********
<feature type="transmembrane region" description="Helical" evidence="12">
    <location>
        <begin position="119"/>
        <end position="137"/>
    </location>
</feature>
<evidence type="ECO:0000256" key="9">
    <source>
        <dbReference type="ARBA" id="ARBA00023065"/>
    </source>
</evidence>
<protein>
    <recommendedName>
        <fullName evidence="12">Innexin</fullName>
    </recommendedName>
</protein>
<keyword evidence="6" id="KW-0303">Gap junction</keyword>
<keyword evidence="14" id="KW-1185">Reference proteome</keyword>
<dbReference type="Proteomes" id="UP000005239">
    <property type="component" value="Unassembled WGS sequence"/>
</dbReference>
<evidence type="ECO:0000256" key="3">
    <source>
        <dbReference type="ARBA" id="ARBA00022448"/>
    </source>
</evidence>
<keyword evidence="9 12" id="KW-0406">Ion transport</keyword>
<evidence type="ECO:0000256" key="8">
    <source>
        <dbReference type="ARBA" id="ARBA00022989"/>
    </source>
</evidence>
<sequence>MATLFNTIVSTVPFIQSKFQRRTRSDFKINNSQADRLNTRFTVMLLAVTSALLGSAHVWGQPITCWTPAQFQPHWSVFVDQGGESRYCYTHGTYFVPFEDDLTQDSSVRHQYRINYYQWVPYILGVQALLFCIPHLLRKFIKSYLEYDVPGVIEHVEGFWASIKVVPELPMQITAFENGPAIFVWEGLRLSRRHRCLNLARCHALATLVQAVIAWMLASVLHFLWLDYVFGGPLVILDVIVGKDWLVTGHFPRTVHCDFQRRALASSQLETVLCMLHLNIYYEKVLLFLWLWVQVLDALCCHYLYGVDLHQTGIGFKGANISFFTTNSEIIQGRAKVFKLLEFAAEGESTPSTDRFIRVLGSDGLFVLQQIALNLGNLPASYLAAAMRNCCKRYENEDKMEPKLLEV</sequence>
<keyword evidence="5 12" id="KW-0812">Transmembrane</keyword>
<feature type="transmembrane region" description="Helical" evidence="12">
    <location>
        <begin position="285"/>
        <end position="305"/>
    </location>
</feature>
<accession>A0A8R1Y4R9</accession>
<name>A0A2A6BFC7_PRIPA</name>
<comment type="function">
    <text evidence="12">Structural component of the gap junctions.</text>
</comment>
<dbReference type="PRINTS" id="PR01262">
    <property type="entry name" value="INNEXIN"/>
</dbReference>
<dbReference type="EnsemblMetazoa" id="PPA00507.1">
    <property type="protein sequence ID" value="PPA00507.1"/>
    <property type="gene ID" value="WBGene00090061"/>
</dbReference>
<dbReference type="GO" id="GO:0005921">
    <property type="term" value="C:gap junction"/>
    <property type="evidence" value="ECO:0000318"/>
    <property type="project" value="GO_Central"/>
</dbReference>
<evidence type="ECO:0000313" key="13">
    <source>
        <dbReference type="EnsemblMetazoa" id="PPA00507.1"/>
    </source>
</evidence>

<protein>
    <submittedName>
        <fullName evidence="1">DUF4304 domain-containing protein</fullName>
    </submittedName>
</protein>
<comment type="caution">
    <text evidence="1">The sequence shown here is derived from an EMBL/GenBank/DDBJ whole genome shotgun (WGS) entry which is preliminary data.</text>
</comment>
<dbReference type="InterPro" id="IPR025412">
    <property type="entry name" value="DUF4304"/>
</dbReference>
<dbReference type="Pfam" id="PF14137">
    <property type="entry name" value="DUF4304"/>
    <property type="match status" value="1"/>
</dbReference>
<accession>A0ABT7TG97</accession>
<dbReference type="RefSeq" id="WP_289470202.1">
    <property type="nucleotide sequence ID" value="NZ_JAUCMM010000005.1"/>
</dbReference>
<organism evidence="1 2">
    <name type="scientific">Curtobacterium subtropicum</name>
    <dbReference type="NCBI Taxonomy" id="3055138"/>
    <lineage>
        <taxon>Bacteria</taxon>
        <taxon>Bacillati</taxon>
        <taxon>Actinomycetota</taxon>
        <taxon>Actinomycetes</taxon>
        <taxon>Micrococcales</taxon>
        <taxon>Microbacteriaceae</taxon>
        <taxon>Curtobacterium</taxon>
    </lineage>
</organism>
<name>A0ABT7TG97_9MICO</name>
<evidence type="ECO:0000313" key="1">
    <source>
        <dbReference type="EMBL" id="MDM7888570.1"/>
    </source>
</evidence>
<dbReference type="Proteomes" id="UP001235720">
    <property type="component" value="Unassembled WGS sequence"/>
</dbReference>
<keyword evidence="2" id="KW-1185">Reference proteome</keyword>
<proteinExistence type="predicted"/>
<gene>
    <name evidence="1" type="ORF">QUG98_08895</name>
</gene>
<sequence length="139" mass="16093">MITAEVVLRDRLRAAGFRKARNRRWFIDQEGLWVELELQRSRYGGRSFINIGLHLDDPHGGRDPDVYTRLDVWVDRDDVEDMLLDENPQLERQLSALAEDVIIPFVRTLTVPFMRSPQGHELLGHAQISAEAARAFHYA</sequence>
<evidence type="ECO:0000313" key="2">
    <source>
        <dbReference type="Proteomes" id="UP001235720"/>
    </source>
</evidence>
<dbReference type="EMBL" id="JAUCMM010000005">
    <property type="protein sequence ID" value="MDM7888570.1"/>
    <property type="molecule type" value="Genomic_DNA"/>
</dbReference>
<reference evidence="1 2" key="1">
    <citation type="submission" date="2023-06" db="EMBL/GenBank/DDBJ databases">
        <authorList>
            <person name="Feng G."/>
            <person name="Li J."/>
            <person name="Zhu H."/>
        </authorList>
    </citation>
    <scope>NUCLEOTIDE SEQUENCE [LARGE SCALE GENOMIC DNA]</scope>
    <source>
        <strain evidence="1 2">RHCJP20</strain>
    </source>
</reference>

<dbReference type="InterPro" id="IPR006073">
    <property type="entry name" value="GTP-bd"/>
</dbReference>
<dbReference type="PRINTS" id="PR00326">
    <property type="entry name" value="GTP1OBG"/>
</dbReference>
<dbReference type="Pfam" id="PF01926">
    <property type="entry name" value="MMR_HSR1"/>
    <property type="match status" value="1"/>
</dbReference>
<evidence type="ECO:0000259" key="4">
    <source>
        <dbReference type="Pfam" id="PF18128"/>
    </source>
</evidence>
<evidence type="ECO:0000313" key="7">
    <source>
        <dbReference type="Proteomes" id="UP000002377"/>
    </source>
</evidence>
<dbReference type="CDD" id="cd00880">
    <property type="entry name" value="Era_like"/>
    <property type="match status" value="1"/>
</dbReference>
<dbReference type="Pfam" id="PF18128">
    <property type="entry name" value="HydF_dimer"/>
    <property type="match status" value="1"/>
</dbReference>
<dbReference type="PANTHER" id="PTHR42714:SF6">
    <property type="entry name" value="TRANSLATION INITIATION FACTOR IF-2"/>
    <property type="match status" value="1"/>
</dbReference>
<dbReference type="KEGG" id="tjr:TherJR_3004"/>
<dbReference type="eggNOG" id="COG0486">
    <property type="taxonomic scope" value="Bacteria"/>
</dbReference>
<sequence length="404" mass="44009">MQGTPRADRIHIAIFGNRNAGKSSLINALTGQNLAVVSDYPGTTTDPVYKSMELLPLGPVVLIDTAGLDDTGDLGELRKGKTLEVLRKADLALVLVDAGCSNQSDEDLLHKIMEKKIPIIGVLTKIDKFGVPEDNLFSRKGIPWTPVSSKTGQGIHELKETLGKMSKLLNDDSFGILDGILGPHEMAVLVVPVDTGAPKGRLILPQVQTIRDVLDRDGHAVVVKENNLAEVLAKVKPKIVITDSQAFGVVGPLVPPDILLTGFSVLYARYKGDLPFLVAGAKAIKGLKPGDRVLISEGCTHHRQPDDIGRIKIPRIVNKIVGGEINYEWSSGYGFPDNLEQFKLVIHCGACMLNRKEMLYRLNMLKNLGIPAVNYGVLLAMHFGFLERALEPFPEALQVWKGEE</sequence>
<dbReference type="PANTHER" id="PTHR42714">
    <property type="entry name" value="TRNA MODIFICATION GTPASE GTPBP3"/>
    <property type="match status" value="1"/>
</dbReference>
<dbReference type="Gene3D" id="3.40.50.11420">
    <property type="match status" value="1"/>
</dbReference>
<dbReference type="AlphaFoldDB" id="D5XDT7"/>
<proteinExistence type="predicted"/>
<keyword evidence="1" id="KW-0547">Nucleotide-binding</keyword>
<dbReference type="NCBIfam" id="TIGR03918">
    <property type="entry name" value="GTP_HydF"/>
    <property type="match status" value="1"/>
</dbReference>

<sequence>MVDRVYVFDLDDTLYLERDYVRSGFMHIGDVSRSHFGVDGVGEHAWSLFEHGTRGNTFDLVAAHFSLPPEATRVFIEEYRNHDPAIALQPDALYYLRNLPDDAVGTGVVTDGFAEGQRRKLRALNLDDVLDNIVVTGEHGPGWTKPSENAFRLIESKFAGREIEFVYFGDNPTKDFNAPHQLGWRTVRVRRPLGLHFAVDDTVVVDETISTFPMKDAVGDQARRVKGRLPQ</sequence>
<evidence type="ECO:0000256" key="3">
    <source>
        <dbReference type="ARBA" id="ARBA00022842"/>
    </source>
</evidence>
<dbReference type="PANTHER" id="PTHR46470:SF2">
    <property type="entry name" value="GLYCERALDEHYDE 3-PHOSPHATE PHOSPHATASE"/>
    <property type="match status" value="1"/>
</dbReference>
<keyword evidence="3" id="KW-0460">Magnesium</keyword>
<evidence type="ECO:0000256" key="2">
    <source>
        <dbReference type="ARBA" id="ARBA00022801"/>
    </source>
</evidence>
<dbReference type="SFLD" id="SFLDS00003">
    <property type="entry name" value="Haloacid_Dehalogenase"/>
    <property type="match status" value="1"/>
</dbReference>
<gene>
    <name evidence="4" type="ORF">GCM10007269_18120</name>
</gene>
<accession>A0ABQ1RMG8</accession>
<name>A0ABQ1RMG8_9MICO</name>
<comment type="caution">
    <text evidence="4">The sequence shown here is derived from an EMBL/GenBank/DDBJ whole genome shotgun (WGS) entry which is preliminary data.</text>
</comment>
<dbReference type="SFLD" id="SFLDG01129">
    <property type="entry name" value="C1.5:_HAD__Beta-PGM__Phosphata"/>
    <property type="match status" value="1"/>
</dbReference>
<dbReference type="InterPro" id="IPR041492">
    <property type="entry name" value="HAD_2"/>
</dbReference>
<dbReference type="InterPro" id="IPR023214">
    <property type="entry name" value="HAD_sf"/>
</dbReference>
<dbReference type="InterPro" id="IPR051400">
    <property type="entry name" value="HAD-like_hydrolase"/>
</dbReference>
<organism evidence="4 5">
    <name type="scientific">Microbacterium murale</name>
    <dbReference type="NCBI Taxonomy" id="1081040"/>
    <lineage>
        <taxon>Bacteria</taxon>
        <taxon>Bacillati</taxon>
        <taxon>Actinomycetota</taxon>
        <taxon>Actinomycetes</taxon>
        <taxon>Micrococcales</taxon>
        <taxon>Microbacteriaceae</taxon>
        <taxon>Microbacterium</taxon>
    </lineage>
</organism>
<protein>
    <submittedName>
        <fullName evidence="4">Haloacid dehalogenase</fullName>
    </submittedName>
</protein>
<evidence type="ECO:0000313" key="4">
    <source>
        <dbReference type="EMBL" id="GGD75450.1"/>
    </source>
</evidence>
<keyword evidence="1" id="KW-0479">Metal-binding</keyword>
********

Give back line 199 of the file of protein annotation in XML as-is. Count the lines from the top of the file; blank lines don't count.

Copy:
<dbReference type="SFLD" id="SFLDS00003">